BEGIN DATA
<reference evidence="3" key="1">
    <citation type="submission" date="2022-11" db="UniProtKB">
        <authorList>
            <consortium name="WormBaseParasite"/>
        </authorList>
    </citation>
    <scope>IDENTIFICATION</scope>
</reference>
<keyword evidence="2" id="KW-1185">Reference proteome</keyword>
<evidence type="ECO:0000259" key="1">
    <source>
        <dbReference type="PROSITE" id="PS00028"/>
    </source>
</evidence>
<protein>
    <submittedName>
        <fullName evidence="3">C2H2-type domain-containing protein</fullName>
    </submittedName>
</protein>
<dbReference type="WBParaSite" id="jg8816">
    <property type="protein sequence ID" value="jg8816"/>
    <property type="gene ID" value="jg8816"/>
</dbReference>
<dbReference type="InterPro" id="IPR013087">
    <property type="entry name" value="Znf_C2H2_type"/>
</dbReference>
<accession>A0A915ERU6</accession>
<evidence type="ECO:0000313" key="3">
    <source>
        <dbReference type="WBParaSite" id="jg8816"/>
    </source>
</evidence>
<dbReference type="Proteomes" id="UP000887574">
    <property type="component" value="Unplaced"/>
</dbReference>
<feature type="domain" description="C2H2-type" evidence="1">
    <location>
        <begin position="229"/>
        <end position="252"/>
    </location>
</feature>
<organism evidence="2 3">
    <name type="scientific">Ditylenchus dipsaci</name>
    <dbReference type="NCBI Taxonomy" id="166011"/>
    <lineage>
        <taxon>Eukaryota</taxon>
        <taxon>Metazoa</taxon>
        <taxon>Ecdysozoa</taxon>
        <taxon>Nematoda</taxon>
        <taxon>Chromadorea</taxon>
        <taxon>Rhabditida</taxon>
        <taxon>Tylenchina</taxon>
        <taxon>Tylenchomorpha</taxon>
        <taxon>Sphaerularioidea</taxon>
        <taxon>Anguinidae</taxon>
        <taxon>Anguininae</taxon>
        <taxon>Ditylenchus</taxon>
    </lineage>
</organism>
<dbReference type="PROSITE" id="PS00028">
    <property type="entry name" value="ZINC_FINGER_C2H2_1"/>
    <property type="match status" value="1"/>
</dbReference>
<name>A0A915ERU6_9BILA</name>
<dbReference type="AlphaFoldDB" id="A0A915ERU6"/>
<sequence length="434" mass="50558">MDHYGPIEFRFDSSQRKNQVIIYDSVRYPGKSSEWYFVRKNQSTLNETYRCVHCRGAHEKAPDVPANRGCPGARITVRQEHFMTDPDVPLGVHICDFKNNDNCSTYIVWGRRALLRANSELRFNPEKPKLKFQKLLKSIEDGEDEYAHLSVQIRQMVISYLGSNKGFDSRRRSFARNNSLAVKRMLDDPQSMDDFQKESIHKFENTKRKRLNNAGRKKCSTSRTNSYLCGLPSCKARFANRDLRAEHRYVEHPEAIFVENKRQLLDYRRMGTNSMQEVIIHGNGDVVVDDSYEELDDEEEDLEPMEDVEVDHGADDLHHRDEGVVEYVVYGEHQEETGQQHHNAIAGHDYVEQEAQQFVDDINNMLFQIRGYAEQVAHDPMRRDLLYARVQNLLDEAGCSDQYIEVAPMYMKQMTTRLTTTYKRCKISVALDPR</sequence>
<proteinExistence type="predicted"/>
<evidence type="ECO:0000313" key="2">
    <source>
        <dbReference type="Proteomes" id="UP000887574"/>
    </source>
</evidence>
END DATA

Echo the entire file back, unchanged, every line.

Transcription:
<reference evidence="3" key="1">
    <citation type="submission" date="2022-11" db="UniProtKB">
        <authorList>
            <consortium name="WormBaseParasite"/>
        </authorList>
    </citation>
    <scope>IDENTIFICATION</scope>
</reference>
<keyword evidence="2" id="KW-1185">Reference proteome</keyword>
<evidence type="ECO:0000259" key="1">
    <source>
        <dbReference type="PROSITE" id="PS00028"/>
    </source>
</evidence>
<protein>
    <submittedName>
        <fullName evidence="3">C2H2-type domain-containing protein</fullName>
    </submittedName>
</protein>
<dbReference type="WBParaSite" id="jg8816">
    <property type="protein sequence ID" value="jg8816"/>
    <property type="gene ID" value="jg8816"/>
</dbReference>
<dbReference type="InterPro" id="IPR013087">
    <property type="entry name" value="Znf_C2H2_type"/>
</dbReference>
<accession>A0A915ERU6</accession>
<evidence type="ECO:0000313" key="3">
    <source>
        <dbReference type="WBParaSite" id="jg8816"/>
    </source>
</evidence>
<dbReference type="Proteomes" id="UP000887574">
    <property type="component" value="Unplaced"/>
</dbReference>
<feature type="domain" description="C2H2-type" evidence="1">
    <location>
        <begin position="229"/>
        <end position="252"/>
    </location>
</feature>
<organism evidence="2 3">
    <name type="scientific">Ditylenchus dipsaci</name>
    <dbReference type="NCBI Taxonomy" id="166011"/>
    <lineage>
        <taxon>Eukaryota</taxon>
        <taxon>Metazoa</taxon>
        <taxon>Ecdysozoa</taxon>
        <taxon>Nematoda</taxon>
        <taxon>Chromadorea</taxon>
        <taxon>Rhabditida</taxon>
        <taxon>Tylenchina</taxon>
        <taxon>Tylenchomorpha</taxon>
        <taxon>Sphaerularioidea</taxon>
        <taxon>Anguinidae</taxon>
        <taxon>Anguininae</taxon>
        <taxon>Ditylenchus</taxon>
    </lineage>
</organism>
<dbReference type="PROSITE" id="PS00028">
    <property type="entry name" value="ZINC_FINGER_C2H2_1"/>
    <property type="match status" value="1"/>
</dbReference>
<name>A0A915ERU6_9BILA</name>
<dbReference type="AlphaFoldDB" id="A0A915ERU6"/>
<sequence length="434" mass="50558">MDHYGPIEFRFDSSQRKNQVIIYDSVRYPGKSSEWYFVRKNQSTLNETYRCVHCRGAHEKAPDVPANRGCPGARITVRQEHFMTDPDVPLGVHICDFKNNDNCSTYIVWGRRALLRANSELRFNPEKPKLKFQKLLKSIEDGEDEYAHLSVQIRQMVISYLGSNKGFDSRRRSFARNNSLAVKRMLDDPQSMDDFQKESIHKFENTKRKRLNNAGRKKCSTSRTNSYLCGLPSCKARFANRDLRAEHRYVEHPEAIFVENKRQLLDYRRMGTNSMQEVIIHGNGDVVVDDSYEELDDEEEDLEPMEDVEVDHGADDLHHRDEGVVEYVVYGEHQEETGQQHHNAIAGHDYVEQEAQQFVDDINNMLFQIRGYAEQVAHDPMRRDLLYARVQNLLDEAGCSDQYIEVAPMYMKQMTTRLTTTYKRCKISVALDPR</sequence>
<proteinExistence type="predicted"/>
<evidence type="ECO:0000313" key="2">
    <source>
        <dbReference type="Proteomes" id="UP000887574"/>
    </source>
</evidence>